Cannes Briefing: Late capitalism on the Riviera
In retrospect, maybe Cannes started to decline when that couple had sex on the red carpet two years ago. At the time, it was a symbol of how Cannes had grown into something of a bacchanalia. But looking back, that was probably peak Cannes.
Cannes started as a way to laud advertising creatives, and it has now turned into a celebration of late capitalism. It’s hard to not feel a level of disconnect when wandering around a gigantic chateau, a pig roasting on a spit, pink inflatable swans floating in the pool and the ever-present rosé freely flowing midafternoon. There are probably now more sales people here than creatives.
That presents Cannes something of an identity crisis. Its strength has been an ability to bridge worlds that are colliding: advertising, media, tech, entertainment. But that’s also become a critical liability. Cannes is perhaps a victim of its success. And ad agency chiefs are now openly questioning its usefulness.
Publicis Groupe said it would cut out Cannes and other awards shows next year to save money. WPP CEO Martin Sorrell, noting the decision, added that “the jury is out” when it comes to the ad group’s commitment to the festival. Last year, WPP sent 1,000 people, and this year, 500. One agency exec told me only people with client business here could go this year — even if someone else is footing the bill. (Media companies and platforms often pay for the trips of ad execs.) “This has become too brash, too spectacular,” Sorrell said.
Cannes losing the support of the largest advertising holding companies would be a serious blow. The festival still puts creativity at the center of how it markets itself, even if the majority of the attendees never set foot in the Palais.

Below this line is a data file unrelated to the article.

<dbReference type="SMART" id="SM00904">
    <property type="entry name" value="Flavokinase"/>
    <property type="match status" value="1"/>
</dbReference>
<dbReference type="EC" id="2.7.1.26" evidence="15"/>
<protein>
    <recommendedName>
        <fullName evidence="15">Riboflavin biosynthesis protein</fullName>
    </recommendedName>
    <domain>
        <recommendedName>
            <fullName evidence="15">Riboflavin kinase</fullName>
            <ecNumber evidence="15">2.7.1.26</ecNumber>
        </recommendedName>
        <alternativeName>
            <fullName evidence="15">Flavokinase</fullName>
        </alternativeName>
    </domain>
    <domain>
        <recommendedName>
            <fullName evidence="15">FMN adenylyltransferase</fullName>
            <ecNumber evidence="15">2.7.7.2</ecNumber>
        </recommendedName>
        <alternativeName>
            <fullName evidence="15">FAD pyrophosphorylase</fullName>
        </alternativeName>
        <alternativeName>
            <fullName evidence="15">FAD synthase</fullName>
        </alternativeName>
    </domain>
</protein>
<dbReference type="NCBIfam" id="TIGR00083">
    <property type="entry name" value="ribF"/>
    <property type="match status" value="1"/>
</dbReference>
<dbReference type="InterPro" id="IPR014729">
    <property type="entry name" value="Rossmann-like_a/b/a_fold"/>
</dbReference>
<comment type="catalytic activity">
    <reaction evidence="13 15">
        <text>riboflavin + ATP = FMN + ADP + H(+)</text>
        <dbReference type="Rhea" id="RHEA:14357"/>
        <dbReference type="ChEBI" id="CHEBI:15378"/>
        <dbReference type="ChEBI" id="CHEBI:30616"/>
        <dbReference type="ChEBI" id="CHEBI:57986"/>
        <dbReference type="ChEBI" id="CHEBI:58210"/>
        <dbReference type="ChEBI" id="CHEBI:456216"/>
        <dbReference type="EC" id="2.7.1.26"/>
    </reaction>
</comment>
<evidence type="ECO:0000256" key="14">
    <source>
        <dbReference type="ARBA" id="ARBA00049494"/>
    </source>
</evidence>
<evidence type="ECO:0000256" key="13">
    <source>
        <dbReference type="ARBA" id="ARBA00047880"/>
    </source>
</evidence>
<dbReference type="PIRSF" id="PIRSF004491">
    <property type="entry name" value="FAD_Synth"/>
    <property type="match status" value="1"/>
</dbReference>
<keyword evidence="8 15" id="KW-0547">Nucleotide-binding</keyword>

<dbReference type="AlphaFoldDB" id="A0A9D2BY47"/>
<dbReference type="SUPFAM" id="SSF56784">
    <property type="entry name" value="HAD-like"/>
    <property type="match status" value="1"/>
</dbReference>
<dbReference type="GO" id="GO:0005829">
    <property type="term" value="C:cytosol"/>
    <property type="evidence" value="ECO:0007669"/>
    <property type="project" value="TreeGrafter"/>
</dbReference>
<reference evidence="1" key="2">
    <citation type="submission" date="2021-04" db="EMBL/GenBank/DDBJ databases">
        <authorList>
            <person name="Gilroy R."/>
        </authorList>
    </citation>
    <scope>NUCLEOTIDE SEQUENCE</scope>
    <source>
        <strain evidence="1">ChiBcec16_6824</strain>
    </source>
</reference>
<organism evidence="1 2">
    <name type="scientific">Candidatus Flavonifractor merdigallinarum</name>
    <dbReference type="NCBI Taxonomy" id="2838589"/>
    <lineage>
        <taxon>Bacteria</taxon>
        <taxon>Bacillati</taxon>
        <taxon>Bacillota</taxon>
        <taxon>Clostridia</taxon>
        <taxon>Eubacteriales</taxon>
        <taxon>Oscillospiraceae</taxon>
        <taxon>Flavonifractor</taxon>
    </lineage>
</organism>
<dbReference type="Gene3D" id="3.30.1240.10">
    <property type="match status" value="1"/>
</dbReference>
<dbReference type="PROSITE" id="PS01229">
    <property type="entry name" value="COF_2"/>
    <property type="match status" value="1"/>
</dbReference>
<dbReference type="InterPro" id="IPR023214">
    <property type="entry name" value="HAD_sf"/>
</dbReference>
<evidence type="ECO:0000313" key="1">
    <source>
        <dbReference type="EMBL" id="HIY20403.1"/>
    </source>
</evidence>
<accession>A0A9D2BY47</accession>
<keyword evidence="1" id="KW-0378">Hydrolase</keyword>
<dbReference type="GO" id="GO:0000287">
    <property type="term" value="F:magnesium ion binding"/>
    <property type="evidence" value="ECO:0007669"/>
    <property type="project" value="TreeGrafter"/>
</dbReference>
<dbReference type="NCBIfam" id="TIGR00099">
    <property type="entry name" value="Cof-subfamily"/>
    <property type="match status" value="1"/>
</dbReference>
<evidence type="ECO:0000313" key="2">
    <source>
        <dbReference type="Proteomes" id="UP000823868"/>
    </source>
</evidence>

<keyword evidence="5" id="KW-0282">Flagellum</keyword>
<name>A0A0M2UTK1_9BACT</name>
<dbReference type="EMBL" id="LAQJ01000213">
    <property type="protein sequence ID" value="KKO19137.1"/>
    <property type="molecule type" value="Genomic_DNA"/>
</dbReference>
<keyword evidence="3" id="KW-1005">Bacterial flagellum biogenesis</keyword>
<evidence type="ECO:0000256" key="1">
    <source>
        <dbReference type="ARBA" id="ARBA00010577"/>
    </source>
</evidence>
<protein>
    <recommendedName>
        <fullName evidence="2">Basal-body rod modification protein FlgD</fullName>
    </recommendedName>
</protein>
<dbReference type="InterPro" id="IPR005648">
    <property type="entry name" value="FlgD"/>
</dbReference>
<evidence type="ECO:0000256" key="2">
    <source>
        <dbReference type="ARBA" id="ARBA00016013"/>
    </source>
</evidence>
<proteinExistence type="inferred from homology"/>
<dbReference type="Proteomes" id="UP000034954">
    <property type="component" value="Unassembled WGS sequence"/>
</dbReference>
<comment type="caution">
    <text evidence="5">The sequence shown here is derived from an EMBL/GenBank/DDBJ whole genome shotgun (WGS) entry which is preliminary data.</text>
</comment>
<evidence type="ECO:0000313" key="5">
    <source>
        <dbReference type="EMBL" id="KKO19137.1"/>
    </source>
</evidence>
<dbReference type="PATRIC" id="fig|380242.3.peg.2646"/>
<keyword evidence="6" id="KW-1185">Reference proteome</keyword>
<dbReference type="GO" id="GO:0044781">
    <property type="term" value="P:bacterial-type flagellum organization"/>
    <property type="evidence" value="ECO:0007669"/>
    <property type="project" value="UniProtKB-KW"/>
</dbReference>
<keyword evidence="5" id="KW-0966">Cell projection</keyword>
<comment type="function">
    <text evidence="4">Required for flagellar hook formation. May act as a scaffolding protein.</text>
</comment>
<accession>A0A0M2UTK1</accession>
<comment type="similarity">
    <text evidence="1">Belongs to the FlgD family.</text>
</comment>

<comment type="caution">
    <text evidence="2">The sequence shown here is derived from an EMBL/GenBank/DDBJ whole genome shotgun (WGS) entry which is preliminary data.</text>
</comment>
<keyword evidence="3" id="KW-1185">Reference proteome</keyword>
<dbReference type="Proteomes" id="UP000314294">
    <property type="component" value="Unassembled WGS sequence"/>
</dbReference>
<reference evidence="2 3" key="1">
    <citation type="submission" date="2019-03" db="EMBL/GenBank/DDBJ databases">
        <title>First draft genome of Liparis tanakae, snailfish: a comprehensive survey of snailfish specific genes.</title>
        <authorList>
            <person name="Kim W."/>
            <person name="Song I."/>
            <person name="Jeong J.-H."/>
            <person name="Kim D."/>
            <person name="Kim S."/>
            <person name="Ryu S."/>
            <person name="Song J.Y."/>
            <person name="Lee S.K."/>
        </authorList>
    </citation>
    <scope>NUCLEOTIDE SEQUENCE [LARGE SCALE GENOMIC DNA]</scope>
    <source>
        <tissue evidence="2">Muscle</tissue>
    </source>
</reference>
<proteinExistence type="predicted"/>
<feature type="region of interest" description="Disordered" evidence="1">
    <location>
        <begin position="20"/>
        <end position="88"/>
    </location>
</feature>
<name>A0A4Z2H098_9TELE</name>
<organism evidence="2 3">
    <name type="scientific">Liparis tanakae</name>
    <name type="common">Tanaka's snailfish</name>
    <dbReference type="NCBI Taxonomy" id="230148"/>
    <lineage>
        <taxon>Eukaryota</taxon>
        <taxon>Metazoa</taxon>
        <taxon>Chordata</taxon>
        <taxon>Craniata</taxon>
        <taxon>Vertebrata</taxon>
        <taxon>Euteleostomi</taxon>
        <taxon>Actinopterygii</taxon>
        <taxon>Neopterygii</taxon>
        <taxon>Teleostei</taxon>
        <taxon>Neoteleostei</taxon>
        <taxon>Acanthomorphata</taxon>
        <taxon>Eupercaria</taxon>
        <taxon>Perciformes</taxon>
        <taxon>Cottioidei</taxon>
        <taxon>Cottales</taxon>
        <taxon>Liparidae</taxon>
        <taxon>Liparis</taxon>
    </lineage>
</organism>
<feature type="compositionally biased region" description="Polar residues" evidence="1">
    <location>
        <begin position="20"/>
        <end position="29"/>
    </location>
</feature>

One place feeling the impact of a quiet Cannes: the ad tech party yacht scene. Walking by yacht row on Tuesday night, several yachts were empty, with others having only a handful of people on board.
“It’s a ghost town,” said one ad agency executive, who said he walked by the yachts one evening to see an ad tech CEO sitting on his boat by himself. Another agency exec who visited an ad tech boat said his time was “a mix of asking to be left alone and being pummeled with propaganda.”
One theory: The loss of the Daily Mail yacht has had a cascading impact. Many would flock to the harbor to try to get on board to see Kim Kardashian but would then end up settling for an ad tech yacht. But without the big draw, the other yachts are left without the spillover.
The Cannes pecking order
There is a pecking order when it comes to Cannes party spaces.
All the big tech platforms including Facebook, YouTube, Twitter, Spotify, Pinterest and Oracle have their own private beach spaces (where badges and wristbands are required to get in). Some publishers, including The Economist and Time Inc., are also getting in on the fun by renting space inside the Cannes Lions Beach Club.